Q&A #3 Sewing Tips Vlog

Q&A #3 Sewing Tips Vlog

This week on the vlog we hosted a Q&A session with our wonderful followers and customers. It was your chance to tell us what you'd really like to know - here's a round up of the questions and answers. Thanks for taking part everyone and if you'd like to take part in a future session just leave your questions in the comments of the YouTube video this time.

Transcript

We love using our YouTube channel as a way to engage with our lovely customers and followers. A few weeks ago we asked you all to leave any questions you would like answered in the comments so we could host a Q&A session and talk about the things you are most interested in. Thanks to everyone who took part and if you'd like to take part next time just leave your comments below.

Sewing question one

Kim Kennedy: How do you know when to do a forward shoulder and round back adjustment?

They are two separate issues, but often come hand in hand. If the shoulder seam is too far back at shoulder end of your garment this indicates the need to do a forward shoulder adjustment. If the shoulder seam is too far back at the neck end this indicates the need for a high round back if too far back adjustment. You will probably also notice clothes feel like they are pulling towards the back. There are also other variations of round backs that happen lower down or are slight.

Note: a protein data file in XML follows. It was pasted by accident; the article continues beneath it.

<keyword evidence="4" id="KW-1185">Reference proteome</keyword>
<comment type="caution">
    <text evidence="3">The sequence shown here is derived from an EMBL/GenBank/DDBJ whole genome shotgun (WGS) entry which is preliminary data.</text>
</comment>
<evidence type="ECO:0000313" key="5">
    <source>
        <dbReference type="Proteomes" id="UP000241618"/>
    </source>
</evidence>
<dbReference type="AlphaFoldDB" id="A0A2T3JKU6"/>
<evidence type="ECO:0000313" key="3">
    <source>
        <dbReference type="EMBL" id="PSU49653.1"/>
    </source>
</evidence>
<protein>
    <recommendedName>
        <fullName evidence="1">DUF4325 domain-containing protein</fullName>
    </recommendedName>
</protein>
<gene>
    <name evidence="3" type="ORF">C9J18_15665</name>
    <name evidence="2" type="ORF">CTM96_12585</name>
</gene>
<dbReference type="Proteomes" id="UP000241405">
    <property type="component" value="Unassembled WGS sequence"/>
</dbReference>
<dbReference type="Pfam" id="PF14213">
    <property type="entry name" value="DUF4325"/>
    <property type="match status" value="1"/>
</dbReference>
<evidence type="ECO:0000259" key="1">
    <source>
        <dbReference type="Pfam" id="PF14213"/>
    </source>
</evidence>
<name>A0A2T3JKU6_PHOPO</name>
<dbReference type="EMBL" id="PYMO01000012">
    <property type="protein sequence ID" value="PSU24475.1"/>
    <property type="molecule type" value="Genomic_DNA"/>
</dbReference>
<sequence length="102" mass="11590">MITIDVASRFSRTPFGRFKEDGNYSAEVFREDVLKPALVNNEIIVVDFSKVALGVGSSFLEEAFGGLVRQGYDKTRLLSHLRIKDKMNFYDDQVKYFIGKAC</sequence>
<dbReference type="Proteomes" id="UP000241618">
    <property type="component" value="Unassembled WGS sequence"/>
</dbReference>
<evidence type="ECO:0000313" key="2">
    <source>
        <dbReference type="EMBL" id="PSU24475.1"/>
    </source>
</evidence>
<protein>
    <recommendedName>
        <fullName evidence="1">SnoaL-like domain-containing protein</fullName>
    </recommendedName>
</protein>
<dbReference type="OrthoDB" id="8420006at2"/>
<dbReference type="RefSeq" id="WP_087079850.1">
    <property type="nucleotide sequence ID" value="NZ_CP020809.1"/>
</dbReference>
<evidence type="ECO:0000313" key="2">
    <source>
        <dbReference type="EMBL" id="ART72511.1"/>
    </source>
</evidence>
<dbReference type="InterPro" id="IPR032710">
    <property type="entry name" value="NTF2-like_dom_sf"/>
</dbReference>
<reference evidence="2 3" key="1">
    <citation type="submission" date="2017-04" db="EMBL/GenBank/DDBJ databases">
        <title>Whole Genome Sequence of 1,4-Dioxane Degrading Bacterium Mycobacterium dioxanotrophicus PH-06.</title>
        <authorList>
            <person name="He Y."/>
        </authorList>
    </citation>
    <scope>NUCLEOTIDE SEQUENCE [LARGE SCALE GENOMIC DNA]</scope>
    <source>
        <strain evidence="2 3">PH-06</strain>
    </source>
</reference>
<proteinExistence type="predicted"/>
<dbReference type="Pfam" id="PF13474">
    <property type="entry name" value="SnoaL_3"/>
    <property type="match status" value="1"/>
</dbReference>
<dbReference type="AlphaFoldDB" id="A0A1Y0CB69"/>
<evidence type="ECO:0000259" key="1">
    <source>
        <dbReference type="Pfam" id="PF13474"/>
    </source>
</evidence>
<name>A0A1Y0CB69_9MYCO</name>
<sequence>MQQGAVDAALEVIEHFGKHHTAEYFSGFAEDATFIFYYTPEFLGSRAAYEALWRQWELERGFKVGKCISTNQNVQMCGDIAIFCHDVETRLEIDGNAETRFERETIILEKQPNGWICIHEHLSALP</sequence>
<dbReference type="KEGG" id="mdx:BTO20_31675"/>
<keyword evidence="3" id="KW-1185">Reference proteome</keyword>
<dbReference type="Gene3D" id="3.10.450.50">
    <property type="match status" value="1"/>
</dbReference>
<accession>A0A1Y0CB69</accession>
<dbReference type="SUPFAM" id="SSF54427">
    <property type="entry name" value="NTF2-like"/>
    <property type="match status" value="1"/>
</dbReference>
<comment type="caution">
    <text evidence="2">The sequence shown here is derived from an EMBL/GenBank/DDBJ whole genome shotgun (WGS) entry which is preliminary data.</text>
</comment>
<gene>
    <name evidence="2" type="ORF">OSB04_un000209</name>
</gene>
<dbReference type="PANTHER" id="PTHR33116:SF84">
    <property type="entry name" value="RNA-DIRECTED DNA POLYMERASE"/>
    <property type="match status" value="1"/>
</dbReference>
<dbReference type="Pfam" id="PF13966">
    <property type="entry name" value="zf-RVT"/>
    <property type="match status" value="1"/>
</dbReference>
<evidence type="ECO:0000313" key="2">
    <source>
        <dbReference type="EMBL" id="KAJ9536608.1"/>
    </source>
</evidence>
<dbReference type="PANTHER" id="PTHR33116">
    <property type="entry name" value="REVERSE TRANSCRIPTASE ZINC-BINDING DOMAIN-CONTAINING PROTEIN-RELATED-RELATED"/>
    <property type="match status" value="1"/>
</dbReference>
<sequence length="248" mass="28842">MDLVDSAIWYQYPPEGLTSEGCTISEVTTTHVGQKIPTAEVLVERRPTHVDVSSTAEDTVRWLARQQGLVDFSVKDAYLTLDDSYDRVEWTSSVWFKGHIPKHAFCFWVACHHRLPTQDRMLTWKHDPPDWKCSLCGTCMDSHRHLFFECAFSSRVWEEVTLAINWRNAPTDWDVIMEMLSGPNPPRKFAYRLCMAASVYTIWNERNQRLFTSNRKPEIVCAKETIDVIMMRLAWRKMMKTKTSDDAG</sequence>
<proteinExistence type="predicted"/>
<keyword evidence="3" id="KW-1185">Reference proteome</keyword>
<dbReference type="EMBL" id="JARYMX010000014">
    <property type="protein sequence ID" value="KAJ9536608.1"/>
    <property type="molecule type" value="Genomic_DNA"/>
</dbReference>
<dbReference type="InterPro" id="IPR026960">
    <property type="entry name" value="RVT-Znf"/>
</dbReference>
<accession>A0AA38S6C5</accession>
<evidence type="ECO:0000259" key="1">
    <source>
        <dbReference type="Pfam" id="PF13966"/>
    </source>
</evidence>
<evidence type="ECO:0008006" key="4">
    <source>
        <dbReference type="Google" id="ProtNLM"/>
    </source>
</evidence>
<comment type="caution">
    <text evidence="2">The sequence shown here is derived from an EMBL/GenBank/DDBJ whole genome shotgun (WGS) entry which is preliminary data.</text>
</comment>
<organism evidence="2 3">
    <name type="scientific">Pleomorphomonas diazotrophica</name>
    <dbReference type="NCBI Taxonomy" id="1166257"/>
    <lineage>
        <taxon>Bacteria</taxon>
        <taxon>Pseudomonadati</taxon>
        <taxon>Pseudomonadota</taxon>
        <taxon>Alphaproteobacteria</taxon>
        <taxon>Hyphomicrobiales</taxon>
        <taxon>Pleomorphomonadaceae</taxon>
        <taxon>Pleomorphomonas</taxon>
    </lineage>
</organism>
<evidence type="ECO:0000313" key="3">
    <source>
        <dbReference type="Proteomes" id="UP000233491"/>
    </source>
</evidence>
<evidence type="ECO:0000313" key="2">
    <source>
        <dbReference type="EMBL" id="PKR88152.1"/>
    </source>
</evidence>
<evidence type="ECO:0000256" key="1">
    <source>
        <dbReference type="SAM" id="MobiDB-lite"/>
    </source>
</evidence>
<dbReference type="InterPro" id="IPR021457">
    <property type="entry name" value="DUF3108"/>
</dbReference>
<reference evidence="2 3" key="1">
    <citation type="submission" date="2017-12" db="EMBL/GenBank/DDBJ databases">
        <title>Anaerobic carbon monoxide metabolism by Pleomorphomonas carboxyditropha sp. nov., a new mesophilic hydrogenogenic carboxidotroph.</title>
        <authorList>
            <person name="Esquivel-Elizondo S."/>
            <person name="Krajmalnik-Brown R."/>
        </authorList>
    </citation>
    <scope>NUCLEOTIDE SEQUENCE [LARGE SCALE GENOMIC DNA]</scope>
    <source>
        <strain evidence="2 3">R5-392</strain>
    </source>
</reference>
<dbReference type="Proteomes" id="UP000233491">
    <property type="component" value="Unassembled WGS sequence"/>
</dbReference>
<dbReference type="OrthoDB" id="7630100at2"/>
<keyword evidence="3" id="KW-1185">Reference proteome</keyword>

Sewing question two

Sally Parkin: Do you have any recommendations for fitting for trousers - I am having a mare with most patterns that are fitted. The Marigold trousers by Tilly are about the only ones that I have managed to fit straight of the bat! Help please x

The first thing to say is you're not alone Sally. There are very few people who will be lucky enough for trousers to fit out of the sewing pattern packet. This is because there are so many variables in this area. A lot of the adjustments may need to happen at the crotch seam and inner thigh seam and it really is a matter of trial and error. Making toiles and learning as you go, testing, adjusting and learning.

You may find the 'Pants for Real People' book helpful, which is available on our site here.

When I made my first pair of fitted trousers I also found a brilliant document produced by Heather Lou of Closet Case patterns, which really helped me. It includes the 14 most common trouser fitting problems complete with diagrams of where wrinkles might occur and what problem they might be indicating. It really helped me when I made the Eleonore pull on jeans, my first fitted trouser pattern.

We also sell the Closet Case files sewing patterns, which include the Ginger jeans and Morgan jeans here.

Sewing question three

Mie: I have a question - I also need rounder upper back adjustments - did you sew a back seem in order to do this? Or add neckline darts? Thank you - great. video! Love all your makes...

You can do a high round back adjustment without sewing a back seam - slash pattern piece immediately below the neckline stitching line and just line the adjusted pattern piece up with the fold in the fabric. Adding neckline darts is to resolve the issue of a gaping back armhole caused by protruding shoulder blades.

Sewing question four

Jilly Tarr: Question. I would like to know what hem finish to use for different fabrics please.